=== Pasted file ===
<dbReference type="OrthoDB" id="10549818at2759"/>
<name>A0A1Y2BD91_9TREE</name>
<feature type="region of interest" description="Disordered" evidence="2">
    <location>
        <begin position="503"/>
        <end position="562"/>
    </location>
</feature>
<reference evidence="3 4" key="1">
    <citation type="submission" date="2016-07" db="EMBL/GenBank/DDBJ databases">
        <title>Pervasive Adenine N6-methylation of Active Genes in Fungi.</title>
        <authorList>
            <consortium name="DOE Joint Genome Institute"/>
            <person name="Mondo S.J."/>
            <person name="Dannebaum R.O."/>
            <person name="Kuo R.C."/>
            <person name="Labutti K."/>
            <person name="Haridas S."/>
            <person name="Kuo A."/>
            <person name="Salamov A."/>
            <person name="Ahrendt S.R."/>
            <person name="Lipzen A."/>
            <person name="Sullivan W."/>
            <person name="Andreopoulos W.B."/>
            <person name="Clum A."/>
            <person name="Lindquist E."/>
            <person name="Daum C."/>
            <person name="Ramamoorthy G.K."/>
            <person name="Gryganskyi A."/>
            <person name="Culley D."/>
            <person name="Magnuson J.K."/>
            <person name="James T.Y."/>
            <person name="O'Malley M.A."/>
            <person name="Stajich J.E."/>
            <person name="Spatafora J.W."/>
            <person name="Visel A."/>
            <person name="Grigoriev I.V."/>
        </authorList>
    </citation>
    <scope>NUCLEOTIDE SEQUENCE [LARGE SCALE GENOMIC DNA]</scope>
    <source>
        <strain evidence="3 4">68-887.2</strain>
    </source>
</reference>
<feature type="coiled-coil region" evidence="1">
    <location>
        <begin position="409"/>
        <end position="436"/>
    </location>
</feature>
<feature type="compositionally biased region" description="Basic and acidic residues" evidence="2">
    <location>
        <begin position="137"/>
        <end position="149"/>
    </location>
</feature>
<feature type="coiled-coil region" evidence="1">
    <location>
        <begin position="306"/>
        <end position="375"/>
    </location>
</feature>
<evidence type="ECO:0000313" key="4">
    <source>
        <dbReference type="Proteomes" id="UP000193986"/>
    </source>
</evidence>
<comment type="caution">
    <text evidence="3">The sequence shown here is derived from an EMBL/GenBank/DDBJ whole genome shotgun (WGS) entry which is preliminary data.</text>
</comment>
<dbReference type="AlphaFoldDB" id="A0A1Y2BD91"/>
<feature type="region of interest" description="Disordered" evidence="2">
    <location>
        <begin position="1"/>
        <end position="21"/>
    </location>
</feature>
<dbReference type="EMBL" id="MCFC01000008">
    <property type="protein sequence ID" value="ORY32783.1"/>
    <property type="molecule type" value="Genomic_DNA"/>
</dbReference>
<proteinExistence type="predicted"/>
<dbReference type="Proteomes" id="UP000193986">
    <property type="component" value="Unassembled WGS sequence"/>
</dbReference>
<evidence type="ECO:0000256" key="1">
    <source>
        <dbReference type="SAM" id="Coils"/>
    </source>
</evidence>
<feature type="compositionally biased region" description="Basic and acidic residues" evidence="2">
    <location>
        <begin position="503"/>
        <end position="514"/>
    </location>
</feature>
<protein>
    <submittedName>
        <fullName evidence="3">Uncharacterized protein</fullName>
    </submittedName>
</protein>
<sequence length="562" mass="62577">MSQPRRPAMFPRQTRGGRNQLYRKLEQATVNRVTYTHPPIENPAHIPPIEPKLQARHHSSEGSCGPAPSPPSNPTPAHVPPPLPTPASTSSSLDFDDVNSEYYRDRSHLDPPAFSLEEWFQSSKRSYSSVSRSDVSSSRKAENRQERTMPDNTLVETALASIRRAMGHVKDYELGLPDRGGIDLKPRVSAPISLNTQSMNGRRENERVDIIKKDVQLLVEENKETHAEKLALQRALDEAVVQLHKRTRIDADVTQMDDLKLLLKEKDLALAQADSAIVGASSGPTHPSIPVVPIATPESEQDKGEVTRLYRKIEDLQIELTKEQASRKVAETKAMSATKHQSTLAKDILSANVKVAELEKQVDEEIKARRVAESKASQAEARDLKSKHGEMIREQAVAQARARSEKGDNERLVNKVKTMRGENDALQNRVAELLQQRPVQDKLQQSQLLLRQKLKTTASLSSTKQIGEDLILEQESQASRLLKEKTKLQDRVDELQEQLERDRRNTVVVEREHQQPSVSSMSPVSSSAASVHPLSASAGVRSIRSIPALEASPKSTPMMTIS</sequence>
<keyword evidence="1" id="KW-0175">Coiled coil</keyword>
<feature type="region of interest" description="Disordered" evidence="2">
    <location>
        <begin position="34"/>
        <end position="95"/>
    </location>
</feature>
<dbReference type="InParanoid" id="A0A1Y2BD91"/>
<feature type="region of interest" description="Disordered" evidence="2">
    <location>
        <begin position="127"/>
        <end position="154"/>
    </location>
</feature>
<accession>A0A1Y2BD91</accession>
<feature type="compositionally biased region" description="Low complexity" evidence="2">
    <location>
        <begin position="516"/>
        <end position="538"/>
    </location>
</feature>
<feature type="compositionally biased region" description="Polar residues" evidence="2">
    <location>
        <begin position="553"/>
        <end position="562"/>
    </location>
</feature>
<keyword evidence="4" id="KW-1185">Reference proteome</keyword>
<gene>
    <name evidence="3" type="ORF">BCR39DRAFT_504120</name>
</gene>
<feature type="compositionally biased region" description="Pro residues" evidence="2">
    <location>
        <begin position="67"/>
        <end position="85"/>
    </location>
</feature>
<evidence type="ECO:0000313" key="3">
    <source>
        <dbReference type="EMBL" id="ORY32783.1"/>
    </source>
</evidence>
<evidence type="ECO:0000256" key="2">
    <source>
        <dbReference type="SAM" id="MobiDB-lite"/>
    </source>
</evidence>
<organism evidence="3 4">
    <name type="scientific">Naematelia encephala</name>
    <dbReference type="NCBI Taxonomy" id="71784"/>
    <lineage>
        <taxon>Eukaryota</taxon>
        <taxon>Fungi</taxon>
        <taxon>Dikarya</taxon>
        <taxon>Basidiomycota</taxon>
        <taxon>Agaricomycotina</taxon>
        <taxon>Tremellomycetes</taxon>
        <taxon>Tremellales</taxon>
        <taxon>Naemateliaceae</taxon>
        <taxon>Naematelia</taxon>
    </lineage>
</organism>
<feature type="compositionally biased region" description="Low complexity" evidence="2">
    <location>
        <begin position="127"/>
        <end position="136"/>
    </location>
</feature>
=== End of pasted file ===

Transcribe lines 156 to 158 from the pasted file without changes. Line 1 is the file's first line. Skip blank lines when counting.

        <taxon>Dikarya</taxon>
        <taxon>Basidiomycota</taxon>
        <taxon>Agaricomycotina</taxon>